The Magic of Kew by James Bartholomew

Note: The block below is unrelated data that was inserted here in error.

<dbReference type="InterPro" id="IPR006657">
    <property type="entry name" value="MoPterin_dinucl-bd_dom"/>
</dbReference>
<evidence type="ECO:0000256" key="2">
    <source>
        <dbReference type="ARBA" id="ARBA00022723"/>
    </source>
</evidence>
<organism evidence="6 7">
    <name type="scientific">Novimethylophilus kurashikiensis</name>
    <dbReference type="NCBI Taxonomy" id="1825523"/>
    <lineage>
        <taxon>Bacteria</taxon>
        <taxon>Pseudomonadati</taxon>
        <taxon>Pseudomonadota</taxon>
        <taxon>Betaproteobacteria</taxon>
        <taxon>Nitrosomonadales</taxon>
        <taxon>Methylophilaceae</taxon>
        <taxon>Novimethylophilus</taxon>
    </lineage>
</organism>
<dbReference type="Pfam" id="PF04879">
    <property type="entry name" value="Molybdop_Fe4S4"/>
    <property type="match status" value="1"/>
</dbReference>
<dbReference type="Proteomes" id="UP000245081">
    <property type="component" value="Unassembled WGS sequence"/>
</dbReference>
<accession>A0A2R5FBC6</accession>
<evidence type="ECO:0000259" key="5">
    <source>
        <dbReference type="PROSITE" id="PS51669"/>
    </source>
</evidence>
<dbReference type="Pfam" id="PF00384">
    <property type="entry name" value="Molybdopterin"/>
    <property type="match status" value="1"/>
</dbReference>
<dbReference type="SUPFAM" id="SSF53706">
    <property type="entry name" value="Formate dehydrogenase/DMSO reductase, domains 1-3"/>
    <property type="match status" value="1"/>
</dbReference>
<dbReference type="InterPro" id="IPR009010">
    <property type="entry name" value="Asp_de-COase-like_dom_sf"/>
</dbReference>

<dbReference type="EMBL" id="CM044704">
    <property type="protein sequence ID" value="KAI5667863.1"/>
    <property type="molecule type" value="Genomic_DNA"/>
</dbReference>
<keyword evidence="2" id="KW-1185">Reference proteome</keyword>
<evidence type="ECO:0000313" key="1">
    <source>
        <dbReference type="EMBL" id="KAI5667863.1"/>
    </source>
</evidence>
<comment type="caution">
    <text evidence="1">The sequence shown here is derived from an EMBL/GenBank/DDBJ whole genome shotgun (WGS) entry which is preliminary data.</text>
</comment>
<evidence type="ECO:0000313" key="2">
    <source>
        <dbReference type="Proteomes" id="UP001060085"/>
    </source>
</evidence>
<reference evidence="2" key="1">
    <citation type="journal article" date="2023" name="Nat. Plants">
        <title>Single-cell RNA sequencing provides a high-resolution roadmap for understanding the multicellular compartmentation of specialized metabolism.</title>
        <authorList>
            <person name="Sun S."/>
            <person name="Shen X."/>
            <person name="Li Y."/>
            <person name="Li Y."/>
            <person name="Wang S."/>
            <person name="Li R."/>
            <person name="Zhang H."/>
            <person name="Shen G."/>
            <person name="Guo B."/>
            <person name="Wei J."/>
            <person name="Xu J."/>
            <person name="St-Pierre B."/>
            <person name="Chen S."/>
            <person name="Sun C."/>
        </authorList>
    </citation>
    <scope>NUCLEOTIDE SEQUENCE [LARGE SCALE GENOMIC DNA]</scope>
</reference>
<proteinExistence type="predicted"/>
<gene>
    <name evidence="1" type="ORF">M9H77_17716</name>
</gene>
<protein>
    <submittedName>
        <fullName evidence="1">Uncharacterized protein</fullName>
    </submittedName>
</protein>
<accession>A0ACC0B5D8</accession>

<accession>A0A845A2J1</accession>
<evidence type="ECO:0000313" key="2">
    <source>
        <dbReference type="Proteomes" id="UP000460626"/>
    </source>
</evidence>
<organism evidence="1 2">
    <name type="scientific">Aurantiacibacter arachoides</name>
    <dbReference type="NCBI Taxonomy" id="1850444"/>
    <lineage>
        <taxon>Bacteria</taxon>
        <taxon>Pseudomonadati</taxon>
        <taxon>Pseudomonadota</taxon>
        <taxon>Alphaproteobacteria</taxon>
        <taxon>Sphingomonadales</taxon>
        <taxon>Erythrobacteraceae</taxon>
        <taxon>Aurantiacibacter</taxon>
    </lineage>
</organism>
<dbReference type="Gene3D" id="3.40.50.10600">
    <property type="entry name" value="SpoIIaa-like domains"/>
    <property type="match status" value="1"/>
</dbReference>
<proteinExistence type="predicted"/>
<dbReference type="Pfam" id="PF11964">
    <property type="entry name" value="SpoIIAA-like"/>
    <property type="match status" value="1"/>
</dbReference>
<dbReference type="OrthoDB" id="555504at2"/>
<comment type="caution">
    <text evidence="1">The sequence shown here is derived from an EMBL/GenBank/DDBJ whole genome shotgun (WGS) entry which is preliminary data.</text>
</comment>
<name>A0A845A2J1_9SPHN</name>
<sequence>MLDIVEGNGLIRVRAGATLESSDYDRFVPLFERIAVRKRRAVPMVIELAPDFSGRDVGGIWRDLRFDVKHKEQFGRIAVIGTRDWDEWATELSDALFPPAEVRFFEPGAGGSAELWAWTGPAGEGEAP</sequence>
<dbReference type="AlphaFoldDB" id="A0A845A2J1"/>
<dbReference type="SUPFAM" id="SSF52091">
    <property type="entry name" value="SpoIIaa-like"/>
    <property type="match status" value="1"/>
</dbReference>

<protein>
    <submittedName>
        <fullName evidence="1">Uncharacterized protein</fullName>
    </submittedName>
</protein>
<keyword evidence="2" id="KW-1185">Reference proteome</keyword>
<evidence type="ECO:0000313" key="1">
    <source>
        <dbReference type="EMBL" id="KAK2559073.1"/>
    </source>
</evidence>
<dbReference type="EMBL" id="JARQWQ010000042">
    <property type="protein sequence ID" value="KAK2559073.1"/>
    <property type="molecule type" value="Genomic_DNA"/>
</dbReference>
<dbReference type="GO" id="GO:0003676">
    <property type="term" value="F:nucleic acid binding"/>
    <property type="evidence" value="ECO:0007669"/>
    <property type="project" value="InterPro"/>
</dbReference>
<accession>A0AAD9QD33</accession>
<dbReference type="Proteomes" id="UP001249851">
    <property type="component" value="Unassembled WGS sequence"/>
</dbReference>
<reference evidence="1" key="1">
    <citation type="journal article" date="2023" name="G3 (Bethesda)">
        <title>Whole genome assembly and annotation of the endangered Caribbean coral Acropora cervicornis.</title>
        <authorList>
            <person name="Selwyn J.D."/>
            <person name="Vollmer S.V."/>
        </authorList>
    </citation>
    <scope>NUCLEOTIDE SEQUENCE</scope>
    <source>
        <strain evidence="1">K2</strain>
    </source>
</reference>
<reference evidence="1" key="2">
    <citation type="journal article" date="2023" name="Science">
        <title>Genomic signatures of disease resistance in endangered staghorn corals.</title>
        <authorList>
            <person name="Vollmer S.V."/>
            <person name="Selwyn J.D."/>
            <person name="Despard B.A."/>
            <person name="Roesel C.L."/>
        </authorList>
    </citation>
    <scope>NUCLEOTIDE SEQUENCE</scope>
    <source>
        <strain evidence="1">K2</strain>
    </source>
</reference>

The Royal Botanic Gardens at Kew, rich in architectural and horticultural treasures, are among the most beloved of the world's gardens. Each year more than a million visitors explore the grounds and the greenhouses, seeking the beauty, the peace, the knowledge that this living laboratory and pleasure garden can give. One of the great attractions of Kew is the air of permanence that comes in large part from those architectural features that have survived the centuries, creating an oasis in a sea of change. James Bartholomew, a young Scottish-American, is perhaps the ideal photographer for Kew. At once self-taught and classic in his approach, he has spent three years compiling this timeless portrait. His photographs are carefully composed still-lifes, perceptive studies of historic buildings: the 1848 Palm House (now dismantled for restoration), the Temperate House, the splendid Pagoda. And of great trees: the whorled branches of a Norfolk Island pine, the roots of the beech at Rock Walk in Kew's Wakehurst Place gardens. Bartholomew uses Ansel Adams' Zone System for analyzing tonal range, and his photographs partake of the clarity and faithfulness of Adams' own. The Magic of Kew is an extraordinary folio of 100 beautifully realized images, bringing to us the famous and the little known in Kew, revealing a wealth of architectural detail as well as the nobility of trees and landscapes that have delighted generations of visitors. And now many of these images serve as memorials to great and ancient trees that are no more, trees destroyed by the terrible hurricane that so ravaged Kew in October of 1987. James Bartholomew was born in New York in 1960. He studied at the Parsons School of Design and at the New School for Social Research, and settled in England in 1984. His photographs have been exhibited in both the United States and in England.